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Futures Fair Value Model

The proposal for the new methodology to calculate the fair value of equity-index futures was

reviewed. The proposed method attempts to improve traditional method by taking into consideration

the dynamic rebulanching of the position (tail hedge) over the life of futures contract. We find the

model adequate for the purposes of the fair value adjustment. We present our conclusions below.

We briefly outline the mathematics of the model including the modeling process, details of the

testing method, and results.

Notation:

t

t = 0 to N where N is the futures expiry.

t

I

The value of the equity index on day t.

r

The prevailing money market interest rate to the term of the future.

t

r

One-day funding rate on day t

t

T

The number of days from t to expiry of the futures contract.

t

H

The hedge ratio on day t.

t

FV

The fair value of a futures contract on day t.

The following conditions should be satisfied for a fully hedged short futures/long index position

1111111 360/ −−−−−−− −=+− ttttttttt FVIHrHIFVIH

(1),

with the boundary condition at the contract expiry

NN IF =

(2),

and at t=N-1 (assuming the full-carry)

( )

360/1 111 −−− += NNN rIFV

(3).

Using above equations and the definition that the value at time t of the fully-hedged portfolio

established at time t-1 is indifferent with the value of index at time t, one obtains

( )

−

=

+=

1

0

00 360/1

N

i

i

rIFV

(4).

Assuming a constant funding rate (r), the above equation simplifies to the equation given in the

proposal.

( )

N

rIFV 360/1

00 +=

(5).

The two values of central concern are the expected present value of the fees to be paid to the

seller of the credit derivative and the expected present value of the protection offered to the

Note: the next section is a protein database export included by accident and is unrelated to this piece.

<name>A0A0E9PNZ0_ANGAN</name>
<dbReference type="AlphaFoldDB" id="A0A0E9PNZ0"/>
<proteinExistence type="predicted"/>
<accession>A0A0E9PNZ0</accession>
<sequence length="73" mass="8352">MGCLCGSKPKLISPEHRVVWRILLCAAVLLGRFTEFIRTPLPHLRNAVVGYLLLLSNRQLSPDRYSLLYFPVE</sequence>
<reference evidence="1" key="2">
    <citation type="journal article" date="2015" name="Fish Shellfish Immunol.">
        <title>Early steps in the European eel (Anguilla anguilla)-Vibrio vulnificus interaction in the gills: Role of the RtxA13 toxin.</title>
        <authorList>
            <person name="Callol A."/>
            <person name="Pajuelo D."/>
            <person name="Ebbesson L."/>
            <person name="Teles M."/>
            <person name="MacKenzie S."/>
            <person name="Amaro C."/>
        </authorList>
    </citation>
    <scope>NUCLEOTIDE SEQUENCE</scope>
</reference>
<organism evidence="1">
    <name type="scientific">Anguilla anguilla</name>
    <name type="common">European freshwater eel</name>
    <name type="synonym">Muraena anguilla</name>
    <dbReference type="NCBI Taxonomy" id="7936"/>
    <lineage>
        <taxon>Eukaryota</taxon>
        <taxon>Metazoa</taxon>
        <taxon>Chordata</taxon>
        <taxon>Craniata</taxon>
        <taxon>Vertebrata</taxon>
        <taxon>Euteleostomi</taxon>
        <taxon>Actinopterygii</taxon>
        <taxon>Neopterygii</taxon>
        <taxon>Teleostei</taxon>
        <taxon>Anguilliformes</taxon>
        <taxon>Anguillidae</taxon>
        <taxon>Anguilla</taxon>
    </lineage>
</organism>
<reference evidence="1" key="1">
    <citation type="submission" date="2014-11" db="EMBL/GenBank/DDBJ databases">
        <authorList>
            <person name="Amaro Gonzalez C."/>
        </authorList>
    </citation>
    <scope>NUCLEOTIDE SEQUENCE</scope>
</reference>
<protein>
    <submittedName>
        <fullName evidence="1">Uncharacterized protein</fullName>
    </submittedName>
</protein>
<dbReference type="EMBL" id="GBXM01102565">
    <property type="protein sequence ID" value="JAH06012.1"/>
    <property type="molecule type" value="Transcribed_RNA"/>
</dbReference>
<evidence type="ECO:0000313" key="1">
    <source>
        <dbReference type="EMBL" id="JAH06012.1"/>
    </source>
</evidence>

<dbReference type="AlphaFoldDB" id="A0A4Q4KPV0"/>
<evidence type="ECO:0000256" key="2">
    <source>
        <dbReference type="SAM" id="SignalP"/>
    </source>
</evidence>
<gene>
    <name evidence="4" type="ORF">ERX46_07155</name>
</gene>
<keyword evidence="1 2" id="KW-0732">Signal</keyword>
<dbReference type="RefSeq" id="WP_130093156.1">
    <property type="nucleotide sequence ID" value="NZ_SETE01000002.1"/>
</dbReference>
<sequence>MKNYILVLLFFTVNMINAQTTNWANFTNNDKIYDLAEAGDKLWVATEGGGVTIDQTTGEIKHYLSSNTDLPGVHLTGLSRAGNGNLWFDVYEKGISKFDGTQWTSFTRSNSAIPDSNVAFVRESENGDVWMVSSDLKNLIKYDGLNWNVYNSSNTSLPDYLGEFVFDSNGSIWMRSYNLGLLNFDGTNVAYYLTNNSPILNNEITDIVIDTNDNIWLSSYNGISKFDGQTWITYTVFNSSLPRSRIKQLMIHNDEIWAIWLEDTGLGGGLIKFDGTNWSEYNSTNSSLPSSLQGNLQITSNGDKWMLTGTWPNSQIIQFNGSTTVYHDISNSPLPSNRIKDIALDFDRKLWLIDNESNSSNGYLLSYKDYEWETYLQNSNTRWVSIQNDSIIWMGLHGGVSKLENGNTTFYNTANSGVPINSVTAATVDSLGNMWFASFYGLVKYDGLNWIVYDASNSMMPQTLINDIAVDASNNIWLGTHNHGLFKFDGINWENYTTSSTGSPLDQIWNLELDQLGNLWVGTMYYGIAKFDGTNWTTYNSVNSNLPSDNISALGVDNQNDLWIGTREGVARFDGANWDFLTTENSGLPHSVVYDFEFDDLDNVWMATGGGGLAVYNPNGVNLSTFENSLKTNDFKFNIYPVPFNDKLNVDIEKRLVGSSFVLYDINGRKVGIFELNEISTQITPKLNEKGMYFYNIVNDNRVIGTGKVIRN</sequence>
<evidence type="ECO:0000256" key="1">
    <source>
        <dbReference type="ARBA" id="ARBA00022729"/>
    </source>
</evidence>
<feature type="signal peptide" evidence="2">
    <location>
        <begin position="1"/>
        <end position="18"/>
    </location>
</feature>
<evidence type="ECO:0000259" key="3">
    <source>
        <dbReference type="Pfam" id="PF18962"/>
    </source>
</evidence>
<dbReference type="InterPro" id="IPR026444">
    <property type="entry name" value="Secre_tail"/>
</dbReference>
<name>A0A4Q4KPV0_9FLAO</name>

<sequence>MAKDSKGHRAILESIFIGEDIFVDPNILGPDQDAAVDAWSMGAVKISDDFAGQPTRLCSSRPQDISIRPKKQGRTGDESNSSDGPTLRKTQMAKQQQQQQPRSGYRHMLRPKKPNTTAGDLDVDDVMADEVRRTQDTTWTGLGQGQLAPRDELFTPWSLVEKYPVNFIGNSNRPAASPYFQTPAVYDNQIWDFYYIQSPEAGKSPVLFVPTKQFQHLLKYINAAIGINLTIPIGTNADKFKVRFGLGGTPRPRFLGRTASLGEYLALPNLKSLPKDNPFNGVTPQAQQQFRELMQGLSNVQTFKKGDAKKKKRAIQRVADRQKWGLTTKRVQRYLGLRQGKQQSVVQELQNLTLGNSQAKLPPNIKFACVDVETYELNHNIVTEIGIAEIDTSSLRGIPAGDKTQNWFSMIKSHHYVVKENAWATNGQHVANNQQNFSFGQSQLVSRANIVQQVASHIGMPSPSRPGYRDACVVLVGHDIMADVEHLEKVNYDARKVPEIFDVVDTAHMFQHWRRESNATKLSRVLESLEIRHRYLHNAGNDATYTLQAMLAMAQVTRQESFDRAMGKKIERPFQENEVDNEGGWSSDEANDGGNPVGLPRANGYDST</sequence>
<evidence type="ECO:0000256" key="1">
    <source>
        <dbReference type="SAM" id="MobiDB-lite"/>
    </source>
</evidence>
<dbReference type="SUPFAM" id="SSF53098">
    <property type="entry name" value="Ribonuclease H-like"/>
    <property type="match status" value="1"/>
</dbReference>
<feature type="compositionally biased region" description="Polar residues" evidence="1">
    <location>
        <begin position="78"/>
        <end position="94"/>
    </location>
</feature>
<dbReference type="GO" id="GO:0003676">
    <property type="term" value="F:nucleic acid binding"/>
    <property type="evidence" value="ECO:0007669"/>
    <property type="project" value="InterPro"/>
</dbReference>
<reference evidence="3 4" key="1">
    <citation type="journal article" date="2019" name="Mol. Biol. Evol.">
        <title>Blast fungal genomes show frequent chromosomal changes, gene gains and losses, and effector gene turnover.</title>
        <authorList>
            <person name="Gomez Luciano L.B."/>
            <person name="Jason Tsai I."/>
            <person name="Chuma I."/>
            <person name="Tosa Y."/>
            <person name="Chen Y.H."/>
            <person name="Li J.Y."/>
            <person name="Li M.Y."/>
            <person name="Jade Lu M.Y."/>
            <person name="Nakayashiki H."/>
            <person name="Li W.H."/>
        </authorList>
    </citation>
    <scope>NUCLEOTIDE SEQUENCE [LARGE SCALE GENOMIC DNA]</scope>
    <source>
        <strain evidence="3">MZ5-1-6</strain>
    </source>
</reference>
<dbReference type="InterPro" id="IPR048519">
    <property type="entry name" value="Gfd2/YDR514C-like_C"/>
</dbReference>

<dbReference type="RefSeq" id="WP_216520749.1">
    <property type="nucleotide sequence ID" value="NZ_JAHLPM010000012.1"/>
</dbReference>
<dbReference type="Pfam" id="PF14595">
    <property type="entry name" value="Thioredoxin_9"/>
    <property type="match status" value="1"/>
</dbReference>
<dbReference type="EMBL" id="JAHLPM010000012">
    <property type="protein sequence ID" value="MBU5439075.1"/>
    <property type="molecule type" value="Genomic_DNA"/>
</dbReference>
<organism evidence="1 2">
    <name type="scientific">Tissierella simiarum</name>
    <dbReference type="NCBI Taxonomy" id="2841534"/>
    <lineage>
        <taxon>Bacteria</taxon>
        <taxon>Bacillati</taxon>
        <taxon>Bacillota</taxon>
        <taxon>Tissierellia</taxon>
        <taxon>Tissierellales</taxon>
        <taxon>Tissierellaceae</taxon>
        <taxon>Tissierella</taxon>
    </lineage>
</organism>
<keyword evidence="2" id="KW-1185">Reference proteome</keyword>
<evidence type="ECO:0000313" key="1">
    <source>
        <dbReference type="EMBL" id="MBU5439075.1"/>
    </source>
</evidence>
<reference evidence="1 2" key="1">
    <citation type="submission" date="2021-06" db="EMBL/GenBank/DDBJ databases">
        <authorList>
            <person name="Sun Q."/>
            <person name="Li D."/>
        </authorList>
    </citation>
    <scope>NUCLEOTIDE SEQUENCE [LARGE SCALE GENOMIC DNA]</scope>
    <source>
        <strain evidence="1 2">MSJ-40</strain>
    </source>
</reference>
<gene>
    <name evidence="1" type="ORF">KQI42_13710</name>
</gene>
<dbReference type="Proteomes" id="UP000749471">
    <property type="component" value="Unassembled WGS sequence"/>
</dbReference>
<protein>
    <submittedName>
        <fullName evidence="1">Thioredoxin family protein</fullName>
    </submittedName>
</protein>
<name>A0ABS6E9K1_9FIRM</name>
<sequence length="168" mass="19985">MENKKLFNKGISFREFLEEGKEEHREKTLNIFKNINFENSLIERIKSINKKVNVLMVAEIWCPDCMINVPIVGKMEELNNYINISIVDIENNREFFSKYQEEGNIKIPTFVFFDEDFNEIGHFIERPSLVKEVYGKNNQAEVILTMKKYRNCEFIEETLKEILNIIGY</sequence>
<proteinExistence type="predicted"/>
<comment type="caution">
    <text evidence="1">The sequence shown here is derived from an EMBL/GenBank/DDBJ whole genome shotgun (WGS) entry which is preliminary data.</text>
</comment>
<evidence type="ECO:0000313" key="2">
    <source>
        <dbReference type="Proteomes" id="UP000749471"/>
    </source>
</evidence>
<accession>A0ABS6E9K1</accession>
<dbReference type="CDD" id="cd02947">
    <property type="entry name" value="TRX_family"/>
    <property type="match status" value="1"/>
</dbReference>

buyer.

It is possible to identify several sources of error between the two models to account for these small

discrepancies. These include date roll conventions, yield curve interpolation, and numerical noise.

In the construction of the test model’ accurate date roll conventions, taking into account holidays

and weekends were not implemented, rather the different maturities were simply represented as

fractions of years.

It is known that the small differences in daycount fractions due to date rolls can easily account for

the very small discrepancies between the test model and the GCD model. Thus we are completely

confident that the GCD model is performing correctly.

The identical contract priced from both curves reveals substantial differences in protection value.

Since the model relies on fee information from the market in order to compute the mark to

market of a derivative contract, it is reliable only to the extent that the input fee information is

reliable. Thus an important criterion is the efficiency of the relevant market.

Contracts that are illiquid and for which the bid-ask spreads are large will be very difficult to

price accurately with this model. In relation to the above paragraph, data of the correct type

should be used, but the priority should be to use high quality data. Thus if data for both contract

types exists, but that for one type is much inferior to that of the other, the better quality data

should be used.